Science can be defined as the organized and efficient pursuit of truth, so that whatever tends to lead toward truth is scientific. But since, as Dalio states above, “Treating all people equally is more likely to lead away from truth than toward it,” recognizing the differing levels of knowledge and competence between people is conducive to the scientific pursuit of truth. By this reasoning, one would arrive at the opposite conclusion of Ellen Farmer with respect to what is scientific. Expecting master-horticulturist, Alan Chadwick, to abandon the techniques that he knows are effective in order to test the uninformed conjectures of an absolute novice would be a gross misallocation of time and effort.
On the other hand, Alan was always refining his technique by trying new varieties of plants in the different locations where he built his gardens. His work in plant breeding, which involves very careful attention to detail, resulted in new and improved strains of cherry tomatoes and sweet peas, both of which, to this day, are sold under his name. His constant experimentation with companion plants, which he called “biodynamics,” helped to create a garden ecology that made the use of pernicious chemical insecticides unnecessary. It was largely through the work of Alan Chadwick that DDT was made illegal in the USA, a major achievement for the cause of environmentalism. Despite all of these major achievements, Ellen Farmer has the audacity to accuse Alan of being “unscientific.”
It is difficult not to take umbrage at such arrogance. The pattern of defamatory interviews that slander Alan Chadwick and belittle his many achievements in this “oral history” series suggests either an intentional or unconscious bias on the part of those involved in organizing it. It appears as if the university administration is attempting to justify its shabby treatment of Chadwick by denigrating him at every possible opportunity. Steve Kaffka, Orin Martin, Harold Hyde, and Richard Merrill were all, at one time, employees of UCSC. Each one of them has a demonstrated bias or has been shown to be unreliable (or untruthful) in their statements about Alan. What then, are we to conclude from this?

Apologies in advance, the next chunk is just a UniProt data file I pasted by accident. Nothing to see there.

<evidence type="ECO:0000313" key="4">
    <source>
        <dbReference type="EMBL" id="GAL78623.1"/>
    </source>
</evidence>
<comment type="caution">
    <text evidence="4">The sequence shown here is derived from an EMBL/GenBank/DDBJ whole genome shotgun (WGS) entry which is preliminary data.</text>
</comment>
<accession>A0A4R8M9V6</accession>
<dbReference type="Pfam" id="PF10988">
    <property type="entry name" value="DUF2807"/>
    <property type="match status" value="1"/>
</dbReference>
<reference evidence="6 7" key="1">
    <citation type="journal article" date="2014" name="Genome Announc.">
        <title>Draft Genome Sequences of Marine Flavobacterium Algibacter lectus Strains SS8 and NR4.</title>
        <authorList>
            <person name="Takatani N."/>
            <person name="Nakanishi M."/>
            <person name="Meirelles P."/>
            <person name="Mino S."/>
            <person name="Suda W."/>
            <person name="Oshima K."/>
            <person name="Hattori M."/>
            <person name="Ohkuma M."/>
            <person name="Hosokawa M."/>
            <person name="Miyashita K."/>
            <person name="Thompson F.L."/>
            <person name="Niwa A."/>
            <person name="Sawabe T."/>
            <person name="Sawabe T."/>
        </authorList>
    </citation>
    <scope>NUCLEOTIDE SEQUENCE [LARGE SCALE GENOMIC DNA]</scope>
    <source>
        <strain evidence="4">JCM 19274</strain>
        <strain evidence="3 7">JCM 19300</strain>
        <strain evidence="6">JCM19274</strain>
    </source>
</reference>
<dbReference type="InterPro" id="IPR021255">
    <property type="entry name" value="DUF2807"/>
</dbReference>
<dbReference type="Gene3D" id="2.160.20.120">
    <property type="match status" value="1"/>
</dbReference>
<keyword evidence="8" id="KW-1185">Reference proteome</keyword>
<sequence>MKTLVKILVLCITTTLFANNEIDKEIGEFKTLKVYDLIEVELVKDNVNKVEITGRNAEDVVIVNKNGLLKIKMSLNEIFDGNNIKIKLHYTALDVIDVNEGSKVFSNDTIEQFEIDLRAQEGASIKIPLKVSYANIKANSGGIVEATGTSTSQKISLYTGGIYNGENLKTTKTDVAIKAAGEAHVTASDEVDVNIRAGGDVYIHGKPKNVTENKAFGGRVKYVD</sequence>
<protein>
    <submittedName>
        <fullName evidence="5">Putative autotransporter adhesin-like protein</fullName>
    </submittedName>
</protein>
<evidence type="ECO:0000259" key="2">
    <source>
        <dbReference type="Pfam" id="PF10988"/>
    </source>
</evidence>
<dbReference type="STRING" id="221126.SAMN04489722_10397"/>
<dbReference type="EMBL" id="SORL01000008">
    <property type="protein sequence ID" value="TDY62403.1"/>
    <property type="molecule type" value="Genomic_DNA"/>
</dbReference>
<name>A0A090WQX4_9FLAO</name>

Alan committed one, supreme, unpardonable sin during the time of his work at the University of California: He denounced the use of chemical fertilizers, pesticides, and herbicides as the road to environmental suicide. This is now much more widely understood than it was in his day, as he was decades ahead of his time. But the strong stance he took then earned him the hatred of the entrenched commercial and academic partnership that had a vested economic interest in preserving the status quo, regardless of its effect on the environment. Kenneth Thimann, the herbicide king at UCSC, along with the pesticide cabal at UC Davis, lobbied hard to get rid of Chadwick, and they finally succeeded. They were wrong, as we now know, and this is an embarrassment to the UC system. That shameful fact, it seems, must now be covered up by vilifying the prophet who spoke the naked truth almost fifty years ago. This campaign of misinformation must stop now.
* * *
Richard Merrill Interview with UCSC Oral History Project (excerpt)
The full interview can be found here:
Farmer: Did you ever know Alan Chadwick?
Merrill: (laughs) Alan—
In 1971, a botanist friend of mine, Warren Pierce, and I went up from Santa Barbara to see a guy who apparently was revolutionizing horticulture. And we walked into UCSC and I have to tell you, I saw him teaching in the Garden and I had a real catharsis at the time. I thought, hey, this is what I want to do. So I give him credit for that. I knew it would be easy to teach in a garden because everything is there. There it is. The whole ecosystem is there. It’s easy to teach. But the trouble was we were both triple Leos. So I’m sitting there straddling this bed with Steve Kaffka, who was up there at the time. We were sowing seeds. And he came. “You can’t straddle this bed. I’ve seen you here,” he says, “Get out of my garden!” So he kicked me out of his garden. That was it. That’s the extent of my contact with Alan Chadwick. I love him and I hate him. But he was a wizard. You don’t mess with wizards. You just let them do their megalomaniac thing. It’s cool. He was fine. I have a lot of admiration for him. He just wasn’t a really nice guy. (laughter)
Farmer: I never met him. But did you ever see the Saratoga Community Gardens?
Merrill: Oh, sure. I was over there too.
Farmer: That’s what I saw in the early seventies. I couldn’t believe it. It was so beautiful. And that was easier land to deal with than the hillside up at UCSC.
Merrill: Yes, it was. They gave him a rough assignment up there.
Farmer: Well, he picked it, apparently. He found the spot. That’s the story.